Derides High Court’s Gay Sex Ruling
/ PlanetOut.com Network, October 24, 2003
By Eric Johnston
Court Justice Antonin Scalia ridiculed his court’s recent ruling which
struck down anti-gay state sodomy statutes during a speech on Thursday.
Supreme Court Justice Antonin Scalia ridiculed his
court’s recent ruling which struck down anti-gay state sodomy statutes
during a speech to a conservative group on Thursday, calling it a result of a
“liberal political order” that flies in the face of his strict
interpretation of the Constitution.
Scalia told a gathering of the Intercollegiate Studies
Institute he thinks his fellow justices are twisting the Constitution in ways
the nation’s founding fathers did not intend when they wrote the historic
The ruling, Scalia said, “held to be a constitutional
right what had been a criminal offense at the time of the founding and for
nearly 200 years thereafter.”
Scalia thinks the court should interpret the Constitution
according to how the founders would have ruled on particular issues during
George Washington’s time, according to Jon Davidson, senior counsel for
Lambda Legal, who spoke to the Gay.com/PlanetOut.com Network from Los Angeles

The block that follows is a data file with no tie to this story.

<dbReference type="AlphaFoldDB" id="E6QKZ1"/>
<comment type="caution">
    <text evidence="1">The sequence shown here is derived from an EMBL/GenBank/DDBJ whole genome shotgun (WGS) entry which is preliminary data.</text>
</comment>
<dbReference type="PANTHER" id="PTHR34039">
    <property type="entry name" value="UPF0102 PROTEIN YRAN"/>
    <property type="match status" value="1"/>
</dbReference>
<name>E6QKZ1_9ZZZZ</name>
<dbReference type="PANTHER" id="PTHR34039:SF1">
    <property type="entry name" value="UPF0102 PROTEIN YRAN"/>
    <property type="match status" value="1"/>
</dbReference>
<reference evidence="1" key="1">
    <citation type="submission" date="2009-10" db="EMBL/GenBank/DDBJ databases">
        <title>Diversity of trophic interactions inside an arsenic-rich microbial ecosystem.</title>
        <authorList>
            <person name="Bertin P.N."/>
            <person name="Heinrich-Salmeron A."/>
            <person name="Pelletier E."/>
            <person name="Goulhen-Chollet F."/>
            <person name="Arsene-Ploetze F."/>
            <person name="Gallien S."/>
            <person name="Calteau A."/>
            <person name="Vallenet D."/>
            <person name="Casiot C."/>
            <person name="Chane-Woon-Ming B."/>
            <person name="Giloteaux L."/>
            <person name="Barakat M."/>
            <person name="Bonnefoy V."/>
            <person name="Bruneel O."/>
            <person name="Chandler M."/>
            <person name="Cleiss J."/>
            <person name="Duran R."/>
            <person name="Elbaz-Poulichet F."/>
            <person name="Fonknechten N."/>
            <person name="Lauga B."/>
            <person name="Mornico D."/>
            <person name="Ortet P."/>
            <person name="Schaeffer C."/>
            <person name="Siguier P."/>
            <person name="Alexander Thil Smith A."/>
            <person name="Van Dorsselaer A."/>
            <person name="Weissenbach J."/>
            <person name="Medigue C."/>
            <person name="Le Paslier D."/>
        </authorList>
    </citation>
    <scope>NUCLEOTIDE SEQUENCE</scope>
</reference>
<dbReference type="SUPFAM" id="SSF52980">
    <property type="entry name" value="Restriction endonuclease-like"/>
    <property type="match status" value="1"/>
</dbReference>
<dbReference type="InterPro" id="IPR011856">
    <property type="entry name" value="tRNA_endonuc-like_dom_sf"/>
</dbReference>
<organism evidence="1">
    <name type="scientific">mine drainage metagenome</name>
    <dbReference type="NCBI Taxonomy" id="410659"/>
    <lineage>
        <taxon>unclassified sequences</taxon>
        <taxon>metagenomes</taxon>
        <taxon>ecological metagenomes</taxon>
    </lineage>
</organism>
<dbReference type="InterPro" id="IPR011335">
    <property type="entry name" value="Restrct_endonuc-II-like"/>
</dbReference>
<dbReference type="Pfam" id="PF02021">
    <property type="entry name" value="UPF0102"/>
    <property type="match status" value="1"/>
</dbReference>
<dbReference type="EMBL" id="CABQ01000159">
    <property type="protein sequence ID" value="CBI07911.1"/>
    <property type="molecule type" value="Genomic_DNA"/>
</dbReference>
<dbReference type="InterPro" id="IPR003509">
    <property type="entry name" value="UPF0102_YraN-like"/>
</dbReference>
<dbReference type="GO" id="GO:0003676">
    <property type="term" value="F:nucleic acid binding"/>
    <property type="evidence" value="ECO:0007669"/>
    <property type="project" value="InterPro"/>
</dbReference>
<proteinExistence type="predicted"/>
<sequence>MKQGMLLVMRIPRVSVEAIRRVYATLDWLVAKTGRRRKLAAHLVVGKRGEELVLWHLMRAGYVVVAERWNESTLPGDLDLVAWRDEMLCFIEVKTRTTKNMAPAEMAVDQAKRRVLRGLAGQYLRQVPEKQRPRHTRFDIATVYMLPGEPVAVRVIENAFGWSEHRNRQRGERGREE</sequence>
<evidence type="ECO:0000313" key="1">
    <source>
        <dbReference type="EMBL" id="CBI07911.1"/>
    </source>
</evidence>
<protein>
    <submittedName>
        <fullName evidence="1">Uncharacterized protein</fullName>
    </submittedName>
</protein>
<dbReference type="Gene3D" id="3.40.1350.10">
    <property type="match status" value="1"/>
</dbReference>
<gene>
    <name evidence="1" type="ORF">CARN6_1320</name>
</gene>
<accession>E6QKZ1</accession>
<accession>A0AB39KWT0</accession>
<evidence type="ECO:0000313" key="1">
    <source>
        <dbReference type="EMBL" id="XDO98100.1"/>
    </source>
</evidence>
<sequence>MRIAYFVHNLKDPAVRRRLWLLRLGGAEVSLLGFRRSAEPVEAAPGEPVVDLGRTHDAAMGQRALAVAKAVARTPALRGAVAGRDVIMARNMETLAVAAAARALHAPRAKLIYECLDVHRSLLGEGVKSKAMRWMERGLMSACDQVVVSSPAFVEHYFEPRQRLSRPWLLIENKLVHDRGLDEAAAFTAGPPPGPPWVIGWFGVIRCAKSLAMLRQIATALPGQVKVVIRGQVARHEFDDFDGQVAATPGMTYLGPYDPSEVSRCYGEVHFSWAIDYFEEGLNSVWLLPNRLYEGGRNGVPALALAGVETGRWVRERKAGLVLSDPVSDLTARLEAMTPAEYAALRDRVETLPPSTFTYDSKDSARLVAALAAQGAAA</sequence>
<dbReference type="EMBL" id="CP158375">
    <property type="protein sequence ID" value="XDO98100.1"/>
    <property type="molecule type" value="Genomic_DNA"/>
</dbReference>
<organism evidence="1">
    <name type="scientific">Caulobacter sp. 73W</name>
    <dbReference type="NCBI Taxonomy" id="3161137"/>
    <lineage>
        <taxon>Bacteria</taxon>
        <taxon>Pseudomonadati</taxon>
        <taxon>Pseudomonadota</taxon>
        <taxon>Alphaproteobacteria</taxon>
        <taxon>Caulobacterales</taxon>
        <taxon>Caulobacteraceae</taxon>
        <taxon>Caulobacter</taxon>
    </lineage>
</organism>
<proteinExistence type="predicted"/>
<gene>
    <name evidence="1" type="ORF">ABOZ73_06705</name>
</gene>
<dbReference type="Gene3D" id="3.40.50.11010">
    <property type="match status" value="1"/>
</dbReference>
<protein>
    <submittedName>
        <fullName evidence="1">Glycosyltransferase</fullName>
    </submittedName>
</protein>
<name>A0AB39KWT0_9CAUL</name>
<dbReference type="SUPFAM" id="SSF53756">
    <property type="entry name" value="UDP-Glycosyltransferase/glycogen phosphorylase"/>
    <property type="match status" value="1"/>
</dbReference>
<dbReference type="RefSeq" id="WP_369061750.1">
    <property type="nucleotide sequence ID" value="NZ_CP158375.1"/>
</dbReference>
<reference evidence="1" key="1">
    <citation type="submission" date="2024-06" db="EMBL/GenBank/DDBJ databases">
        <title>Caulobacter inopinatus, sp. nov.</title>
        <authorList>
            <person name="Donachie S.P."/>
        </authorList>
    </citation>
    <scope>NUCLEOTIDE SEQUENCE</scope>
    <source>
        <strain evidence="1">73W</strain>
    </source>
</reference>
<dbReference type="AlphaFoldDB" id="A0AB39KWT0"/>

“(It was) a time when we had slaves, and women were
their husbands’ property and people who were not landowners could not
vote,” said Davidson. “Things have changed, thank goodness.”
“He’s an advocate of strict constructionist theory of
the Constitution, meaning the Constitution only means what it meant in
1787,” said Ken Layton, legal director for the Human Rights Campaign. “And
he decides cases as if it’s 1787. The only problem is it’s a different
country, and it’s left Justice Scalia behind.”
Scalia wrote a bitter dissent of Lawrence
v. Texas, the high
court’s June ruling that struck down a Texas state law banning private,
consensual sex between adults of the same sex. The court’s ruling also
nullified sodomy laws in 12 other states.
In his dissent, Scalia warned the ruling would open the
door to striking down state laws barring gay marriage.
The ruling was more about privacy rights than sex,
according to Cathy Renna, news media director for the Gay & Lesbian
Alliance Against Defamation (GLAAD). “It has seemed to propel a lot of
anti-gay organizations to focus on civil marriage as a huge way of attacking
our community,” said Renna.
“Most of today’s experts on the Constitution think
the document written in Philadelphia in 1787 was simply an early attempt at
the construction of what is (now) called a liberal political order,” Scalia
said in his comments Thursday.
“I think it’s sour grapes that he’s not getting his
way,” said Davidson. “His view of constitutional interpretation is not the
same as the rest of the court.”
Scalia showed contempt for his colleagues on the bench
that is rarely seen from a member of the high court.
Democratic National Committee Chairman Terry McAuliffe
issued a statement Friday, saying: “By mocking the court’s ruling, Justice
Scalia is showing that his intolerance also makes him unable to respectfully
disagree with his colleagues.”
Added Layton: “It comes as no surprise that Justice
Scalia is outraged about a decision for equality and against
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